Merkel congratulated May on her appointment and wished her luck, the chancellor's spokesman Steffen Seibert said in a statement.
“Both agreed that cooperation in the spirit of the proven friendly ties between the two countries should continue, including in the upcoming negotiations on Britain's departure from the EU,” he said.
According to broadcaster N-tv Merkel invited May to Berlin for talks.
May, who according to Downing Street also spoke with the French and Irish leaders after taking office Wednesday, emphasised her commitment to delivering Brexit, but called for patience.
She “explained that we would need some time to prepare for these negotiations and spoke of her hope that these could be conducted in a constructive and positive spirit”, a Downing Street spokeswoman said of the calls.
May's predecessor Cameron stood down following the seismic June 23rd vote to leave the European Union.
May took office Wednesday as Britain's second woman to occupy 10 Downing Street after Margaret Thatcher, the “Iron Lady” with whom both she and Merkel have frequently been compared.
Like May, who was depicted this week in a Times cartoon on a blood-stained carpet surrounded by erstwhile rivals with daggers in their backs, Merkel's rise also came after years lying in wait until the time was ripe to snatch the crown.
“Beyond being surrounded by immature men who magically commit public harakiri, what May seems to share with Merkel is the caution, the general aura of biding her time,” Constanze Stelzenmüller of the Brookings Institution told AFP.
“There's also a degree of seriousness about May that I think she shares with Merkel, and after the bonfire of the vanities in the Tory party, that now seems particularly appealing.”
The Financial Times as early as 2014 wrote an admiring profile of May entitled “Britain's Angela Merkel?” which said each was a “non-ideological politician with a ruthless streak who gets on with the job”.
Beyond noting their shared passion for mountain hikes and cooking, it quoted a 2012 interview May gave the Daily Telegraph in which she hailed Merkel's no-nonsense approach.
“If you think of what (Merkel)'s achieved, you know, there are still people who don't rate her, are a bit dismissive, perhaps because of the way she looks and dresses. What matters is, what has she actually done?”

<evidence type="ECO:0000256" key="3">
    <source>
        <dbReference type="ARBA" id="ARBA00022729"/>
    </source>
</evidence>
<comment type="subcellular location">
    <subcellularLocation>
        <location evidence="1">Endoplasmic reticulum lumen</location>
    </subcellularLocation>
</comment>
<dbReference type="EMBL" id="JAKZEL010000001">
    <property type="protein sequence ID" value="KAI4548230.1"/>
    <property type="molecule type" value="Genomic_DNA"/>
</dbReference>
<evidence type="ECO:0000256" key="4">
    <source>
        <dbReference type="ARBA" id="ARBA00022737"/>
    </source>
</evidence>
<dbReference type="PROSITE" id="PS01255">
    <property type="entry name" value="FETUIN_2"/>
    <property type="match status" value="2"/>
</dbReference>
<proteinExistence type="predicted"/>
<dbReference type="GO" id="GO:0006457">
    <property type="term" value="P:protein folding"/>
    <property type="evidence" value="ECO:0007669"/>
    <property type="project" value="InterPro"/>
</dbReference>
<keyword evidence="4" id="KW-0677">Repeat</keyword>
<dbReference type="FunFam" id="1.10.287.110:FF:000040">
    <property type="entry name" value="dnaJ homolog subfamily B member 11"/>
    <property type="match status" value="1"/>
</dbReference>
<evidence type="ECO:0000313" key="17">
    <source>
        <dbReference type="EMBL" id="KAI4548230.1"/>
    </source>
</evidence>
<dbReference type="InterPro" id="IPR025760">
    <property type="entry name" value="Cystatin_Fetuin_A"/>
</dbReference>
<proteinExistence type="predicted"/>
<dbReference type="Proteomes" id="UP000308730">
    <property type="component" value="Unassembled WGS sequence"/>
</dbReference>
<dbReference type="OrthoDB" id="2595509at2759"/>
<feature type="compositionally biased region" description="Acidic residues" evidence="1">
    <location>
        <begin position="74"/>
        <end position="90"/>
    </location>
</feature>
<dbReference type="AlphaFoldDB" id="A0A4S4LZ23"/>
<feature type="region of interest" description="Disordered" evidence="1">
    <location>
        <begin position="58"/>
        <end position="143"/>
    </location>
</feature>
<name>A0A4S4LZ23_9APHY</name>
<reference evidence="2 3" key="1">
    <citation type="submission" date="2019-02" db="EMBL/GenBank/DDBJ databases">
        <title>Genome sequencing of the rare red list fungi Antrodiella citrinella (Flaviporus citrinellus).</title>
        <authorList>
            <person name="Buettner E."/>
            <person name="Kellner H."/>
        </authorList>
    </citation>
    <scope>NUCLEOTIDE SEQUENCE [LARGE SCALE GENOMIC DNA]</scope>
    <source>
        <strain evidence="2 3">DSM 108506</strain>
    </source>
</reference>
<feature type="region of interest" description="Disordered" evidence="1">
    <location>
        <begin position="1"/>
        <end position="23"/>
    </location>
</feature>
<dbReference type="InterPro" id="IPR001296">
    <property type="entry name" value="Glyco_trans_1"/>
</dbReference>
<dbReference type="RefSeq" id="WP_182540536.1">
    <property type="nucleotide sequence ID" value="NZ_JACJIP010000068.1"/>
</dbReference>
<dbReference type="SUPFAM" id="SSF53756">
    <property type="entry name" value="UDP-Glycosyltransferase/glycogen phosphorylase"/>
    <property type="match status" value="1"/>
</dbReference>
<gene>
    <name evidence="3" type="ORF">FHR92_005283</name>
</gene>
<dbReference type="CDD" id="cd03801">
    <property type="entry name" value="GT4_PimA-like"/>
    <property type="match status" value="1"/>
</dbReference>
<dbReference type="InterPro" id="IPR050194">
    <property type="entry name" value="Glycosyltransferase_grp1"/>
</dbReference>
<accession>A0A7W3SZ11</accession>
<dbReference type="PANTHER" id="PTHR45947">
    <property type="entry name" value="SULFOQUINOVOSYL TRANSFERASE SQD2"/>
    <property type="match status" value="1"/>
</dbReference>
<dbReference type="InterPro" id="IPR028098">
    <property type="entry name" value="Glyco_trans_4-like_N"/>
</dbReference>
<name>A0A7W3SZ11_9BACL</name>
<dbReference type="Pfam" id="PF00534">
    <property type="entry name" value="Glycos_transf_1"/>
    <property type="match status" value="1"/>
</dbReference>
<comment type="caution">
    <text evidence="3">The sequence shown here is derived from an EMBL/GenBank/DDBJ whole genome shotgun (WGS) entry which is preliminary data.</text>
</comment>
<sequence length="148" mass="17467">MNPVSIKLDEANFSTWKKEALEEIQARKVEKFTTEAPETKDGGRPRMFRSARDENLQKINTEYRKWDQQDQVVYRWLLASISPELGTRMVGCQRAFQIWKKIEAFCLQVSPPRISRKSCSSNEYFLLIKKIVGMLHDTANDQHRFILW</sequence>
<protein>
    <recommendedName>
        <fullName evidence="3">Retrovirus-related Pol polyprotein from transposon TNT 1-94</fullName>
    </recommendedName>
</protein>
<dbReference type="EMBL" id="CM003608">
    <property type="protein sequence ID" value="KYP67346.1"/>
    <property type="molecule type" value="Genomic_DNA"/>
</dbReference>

Germany's top-selling daily Bild asked this week “How much Merkel is in Mrs. Brexit?” and noted the “surprising” number of similarities between the 61-year-old German leader and May, 59.
“Neither is yielding, let alone submissive, in negotiations – both preachers' daughters are seen as strong-willed, almost to the point of stubborn.”
However it noted that one crucial point of divergence was their stance on migrants, contrasting Merkel's “We will manage” mantra during last year's record refugee influx to Germany with May's “uncompromising” calls for stricter controls on new arrivals to Britain.
Bild, which has generally backed Merkel's liberal policy, said May had flirted with “crude right-wing populism” in touting a hardline immigration policy.
May, who discreetly backed the Remain campaign ahead of last month's shock EU referendum result, has said immigration controls would have to be included in any deal for Britain to access the EU's single market.
“The key question is whether they can keep their cake and eat it – in other words, single market access and immigration restrictions,” Stelzenmüller said.
“It would be very, very difficult for Merkel to make that kind of concession. The risk of setting a bad example that then encourages and enables the fragmenting forces in Europe is more than Merkel can responsibly incur.”
'Save what can be saved'
Merkel called this week for patience with May as she settles in.
“I look forward to meeting her,” she told SAT.1 television. “But there has to be time for the new government to decide 'what relationship do we want to have with the European Union?' We can't define that for them.”
However Merkel, who is expected to run for a fourth term next year, has urged Britain not to leave the EU in limbo for too long.
Daniela Schwarzer of the German Marshall Fund think tank said Merkel would play a “decisive” role in the upcoming negotiations once Britain has triggered Article 50 to exit the bloc.
“Germany has a strong interest in keeping Britain as close to Europe as possible,” she said, noting that eight percent of German exports head to the country.
Looking ahead, news weekly Der Spiegel said Merkel had “no illusions: [May's] pragmatism won't make the negotiations any easier”, while Bild ran the headline “They must save whatever can be saved”.
“In the end, the Brexit duo May and Merkel will be sitting across the table from each other during an EU summit night in Brussels, for a final that hopefully will have no losers.”